Building A Business Case For Technology Investment

27 February 2024

Before your next technology project begins, there’s a whole period dedicated to research, scoping and evaluation that is undertaken. The steps to success start before the final idea is presented to those who will ultimately decide on whether the budget is approved, and key to this is building a robust business case.

But that business case shouldn’t exist only to tick boxes, it is designed to prove the value of the initiative and summarise the extensive work that has gone into establishing that the chosen solution, over all other options, is where budget should be spent.

Creating a business case can be daunting, after all, if it’s new technology you’re unlikely to have first-hand experience with it. We’re here to ensure no stone is left unturned and make building that business case easy, and that all starts with…

Understanding the business vision

The greatest of businesses have a clearly stated vision that all functions contribute towards achieving. Without it, efforts within your team won’t pull in the same direction and the ‘right’ projects become missed opportunities.

Align your vision for change with the business vision for the future, considering how the technology you’re exploring supports the achievement of this ambition. Your proposal is more likely to be well-received and gain stakeholder buy-in if the results drive the business towards its objectives. Be honest and if you find your idea is more of a passion project, take a moment to evaluate its merit for the business at this time.

Aligning key stakeholders

There will always be an internal web of other interests and stakeholders to navigate but where does the responsibility for technology investment sit in your business? In our experience, there is typically a combination of retail operations, IT and finance stakeholders involved but the influence of these individuals will vary by business.

Aligning stakeholders that have different goals is challenging and so knowing your internal audience is key. Each need to see value in the technology you’re proposing – both in terms of the need and the ROI. IT will ask searching technical questions and want to know how it will be implemented and supported, finance will challenge the numbers, and retail operations will ask how it will affect colleagues and customer journeys. If you can align these stakeholders and provide justification across all areas, you will give your technology project the best chance of getting the green light.

Know the budgeting process

Budget will always be a constraint that retailers face and we often see budgetary conflict between this group of stakeholders. Retail operations want ‘more’ but don’t necessarily have the immediate resources or the evidence to back up the “why”. IT is concerned with much more than the front-of-store applications that retail ops use, they’re interested in security, stability, continuity and the need to upgrade wider infrastructures, they’re also looking at central systems, communications and even laptops for office staff. Finance has then got to prioritise spend and the return on investment and balance it all within the budget.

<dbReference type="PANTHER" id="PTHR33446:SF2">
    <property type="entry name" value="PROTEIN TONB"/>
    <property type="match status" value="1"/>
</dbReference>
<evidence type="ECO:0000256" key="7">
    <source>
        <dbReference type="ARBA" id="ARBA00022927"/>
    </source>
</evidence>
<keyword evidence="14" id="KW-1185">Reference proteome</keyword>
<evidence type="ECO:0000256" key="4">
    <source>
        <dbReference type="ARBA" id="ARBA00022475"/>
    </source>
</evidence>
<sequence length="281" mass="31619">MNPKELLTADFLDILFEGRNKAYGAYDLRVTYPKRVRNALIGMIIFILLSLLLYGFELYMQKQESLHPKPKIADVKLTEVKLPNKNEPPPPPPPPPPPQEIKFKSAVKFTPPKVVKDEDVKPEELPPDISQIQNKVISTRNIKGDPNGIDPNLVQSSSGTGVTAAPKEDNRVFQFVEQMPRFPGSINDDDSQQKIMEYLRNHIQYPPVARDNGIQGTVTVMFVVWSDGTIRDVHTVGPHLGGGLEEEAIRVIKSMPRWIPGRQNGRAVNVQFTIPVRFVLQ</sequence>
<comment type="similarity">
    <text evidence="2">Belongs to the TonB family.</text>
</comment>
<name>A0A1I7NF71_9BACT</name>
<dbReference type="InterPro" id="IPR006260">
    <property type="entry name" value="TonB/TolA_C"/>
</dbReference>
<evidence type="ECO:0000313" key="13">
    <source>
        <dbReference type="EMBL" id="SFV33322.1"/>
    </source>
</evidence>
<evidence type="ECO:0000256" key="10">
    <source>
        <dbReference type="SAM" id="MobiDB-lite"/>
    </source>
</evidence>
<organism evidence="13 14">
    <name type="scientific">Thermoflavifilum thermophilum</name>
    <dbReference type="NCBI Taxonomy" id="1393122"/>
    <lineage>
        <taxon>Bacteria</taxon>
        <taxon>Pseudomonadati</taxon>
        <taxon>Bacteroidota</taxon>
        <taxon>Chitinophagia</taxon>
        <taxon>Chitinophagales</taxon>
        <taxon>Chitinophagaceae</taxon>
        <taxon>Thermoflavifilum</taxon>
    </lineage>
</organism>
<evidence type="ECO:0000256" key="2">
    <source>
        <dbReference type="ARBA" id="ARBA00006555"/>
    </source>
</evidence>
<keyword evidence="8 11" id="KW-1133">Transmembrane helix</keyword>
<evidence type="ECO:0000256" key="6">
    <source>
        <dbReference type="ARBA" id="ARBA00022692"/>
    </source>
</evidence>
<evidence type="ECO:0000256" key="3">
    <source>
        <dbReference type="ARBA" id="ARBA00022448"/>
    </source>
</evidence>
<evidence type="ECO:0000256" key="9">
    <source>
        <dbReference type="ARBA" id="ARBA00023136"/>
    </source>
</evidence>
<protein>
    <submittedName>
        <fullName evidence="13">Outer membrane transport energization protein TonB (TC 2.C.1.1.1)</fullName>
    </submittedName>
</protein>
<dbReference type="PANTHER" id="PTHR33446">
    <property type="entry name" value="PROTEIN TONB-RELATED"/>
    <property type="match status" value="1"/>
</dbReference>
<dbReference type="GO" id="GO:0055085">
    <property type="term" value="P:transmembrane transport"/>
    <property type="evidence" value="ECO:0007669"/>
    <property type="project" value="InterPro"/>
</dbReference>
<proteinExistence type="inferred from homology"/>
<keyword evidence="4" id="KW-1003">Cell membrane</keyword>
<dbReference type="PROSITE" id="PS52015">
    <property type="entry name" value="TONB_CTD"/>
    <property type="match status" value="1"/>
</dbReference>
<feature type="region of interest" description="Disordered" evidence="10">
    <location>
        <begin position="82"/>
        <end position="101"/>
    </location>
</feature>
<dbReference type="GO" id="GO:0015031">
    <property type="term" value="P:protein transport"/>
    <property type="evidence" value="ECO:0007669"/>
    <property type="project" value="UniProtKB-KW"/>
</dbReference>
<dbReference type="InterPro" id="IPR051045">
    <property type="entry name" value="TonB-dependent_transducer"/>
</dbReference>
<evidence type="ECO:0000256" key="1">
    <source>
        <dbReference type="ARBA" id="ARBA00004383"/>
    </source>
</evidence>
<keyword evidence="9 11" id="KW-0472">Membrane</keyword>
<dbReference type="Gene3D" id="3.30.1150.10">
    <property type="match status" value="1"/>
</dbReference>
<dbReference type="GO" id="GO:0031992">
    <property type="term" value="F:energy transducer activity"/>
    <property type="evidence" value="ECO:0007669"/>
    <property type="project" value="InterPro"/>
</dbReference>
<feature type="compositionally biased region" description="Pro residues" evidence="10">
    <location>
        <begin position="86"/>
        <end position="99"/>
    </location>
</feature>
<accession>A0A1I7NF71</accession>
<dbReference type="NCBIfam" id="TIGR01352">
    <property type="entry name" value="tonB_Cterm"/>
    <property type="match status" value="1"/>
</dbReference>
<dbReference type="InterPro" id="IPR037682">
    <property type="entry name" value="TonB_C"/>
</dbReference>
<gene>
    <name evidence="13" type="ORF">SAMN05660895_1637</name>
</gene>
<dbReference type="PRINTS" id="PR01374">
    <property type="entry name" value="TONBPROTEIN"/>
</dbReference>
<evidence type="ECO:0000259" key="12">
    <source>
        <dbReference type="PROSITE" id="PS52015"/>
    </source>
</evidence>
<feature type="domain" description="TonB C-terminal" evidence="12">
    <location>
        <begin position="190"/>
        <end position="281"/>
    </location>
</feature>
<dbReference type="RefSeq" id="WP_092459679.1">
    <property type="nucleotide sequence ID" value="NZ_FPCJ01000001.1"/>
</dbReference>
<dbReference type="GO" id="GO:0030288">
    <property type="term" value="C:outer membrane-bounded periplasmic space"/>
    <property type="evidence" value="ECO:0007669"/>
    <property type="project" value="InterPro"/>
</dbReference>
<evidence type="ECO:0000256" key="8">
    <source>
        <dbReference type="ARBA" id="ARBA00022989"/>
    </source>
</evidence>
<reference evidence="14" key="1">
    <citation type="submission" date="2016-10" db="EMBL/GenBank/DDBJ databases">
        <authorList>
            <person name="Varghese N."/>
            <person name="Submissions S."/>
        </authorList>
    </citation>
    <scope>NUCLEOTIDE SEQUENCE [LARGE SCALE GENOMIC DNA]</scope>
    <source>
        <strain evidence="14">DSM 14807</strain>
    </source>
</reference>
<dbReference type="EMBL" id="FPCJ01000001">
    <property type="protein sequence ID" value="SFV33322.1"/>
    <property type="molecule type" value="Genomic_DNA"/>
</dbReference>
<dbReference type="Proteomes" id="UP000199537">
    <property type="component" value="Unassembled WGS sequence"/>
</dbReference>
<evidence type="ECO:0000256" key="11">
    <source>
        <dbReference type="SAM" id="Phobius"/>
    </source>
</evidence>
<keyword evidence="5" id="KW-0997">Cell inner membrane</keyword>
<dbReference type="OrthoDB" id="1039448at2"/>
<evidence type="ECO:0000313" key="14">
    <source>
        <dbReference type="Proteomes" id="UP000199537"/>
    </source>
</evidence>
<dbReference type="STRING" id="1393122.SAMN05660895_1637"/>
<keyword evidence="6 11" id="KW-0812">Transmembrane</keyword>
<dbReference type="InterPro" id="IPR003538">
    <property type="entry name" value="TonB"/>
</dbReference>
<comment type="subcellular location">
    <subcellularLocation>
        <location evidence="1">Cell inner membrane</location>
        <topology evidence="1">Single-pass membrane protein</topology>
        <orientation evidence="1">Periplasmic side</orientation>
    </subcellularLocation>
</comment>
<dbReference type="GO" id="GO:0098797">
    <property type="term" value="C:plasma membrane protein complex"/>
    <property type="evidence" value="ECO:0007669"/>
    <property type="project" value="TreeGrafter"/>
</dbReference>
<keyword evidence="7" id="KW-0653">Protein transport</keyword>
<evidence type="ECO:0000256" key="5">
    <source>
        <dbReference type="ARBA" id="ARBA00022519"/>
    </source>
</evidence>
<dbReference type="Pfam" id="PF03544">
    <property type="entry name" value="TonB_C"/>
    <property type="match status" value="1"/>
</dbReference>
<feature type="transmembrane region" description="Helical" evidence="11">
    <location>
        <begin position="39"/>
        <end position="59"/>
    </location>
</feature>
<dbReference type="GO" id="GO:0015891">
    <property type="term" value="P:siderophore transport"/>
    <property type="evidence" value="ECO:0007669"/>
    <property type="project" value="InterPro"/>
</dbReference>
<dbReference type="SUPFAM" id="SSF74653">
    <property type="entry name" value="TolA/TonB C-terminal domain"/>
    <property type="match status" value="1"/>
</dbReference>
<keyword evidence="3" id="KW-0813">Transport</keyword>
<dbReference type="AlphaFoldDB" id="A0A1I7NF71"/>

Do you have a clear window to get budget signed off? Knowing when budgets for the year ahead are approved gives you a timeframe to work within. How is that budget then managed? For example, will you be empowered to operate within certain spend thresholds and if so, could this project be phased to make budget management simpler?

Understanding how your business prefers to invest – whether it would be Capex or Opex – is useful too. Sometimes businesses like to balance the two to their advantage and this is something we can support. There are pros and cons of each, but financing over the life of the solution might mean that you can invest sooner and therefore benefit from the technology faster, with a quicker ROI.

What else to consider when building your business case

With clarity on the goal, a comprehensive understanding of the stakeholders involved as well as an appreciation of their unique perspectives, and a grasp of how to approach the request for budget, you’re ready to start bringing this together to form your technology proposal. Here are some tips on what else to consider:

What are your competitors investing in?

Senior management will keep one eye on what the competition is doing, and you should too. What positive changes are you seeing in other businesses? What experiences have wowed you or fallen short? There’s a lot to be learnt from what others are doing and seeing what investment is working for other retailers provides social proof to support your initiatives.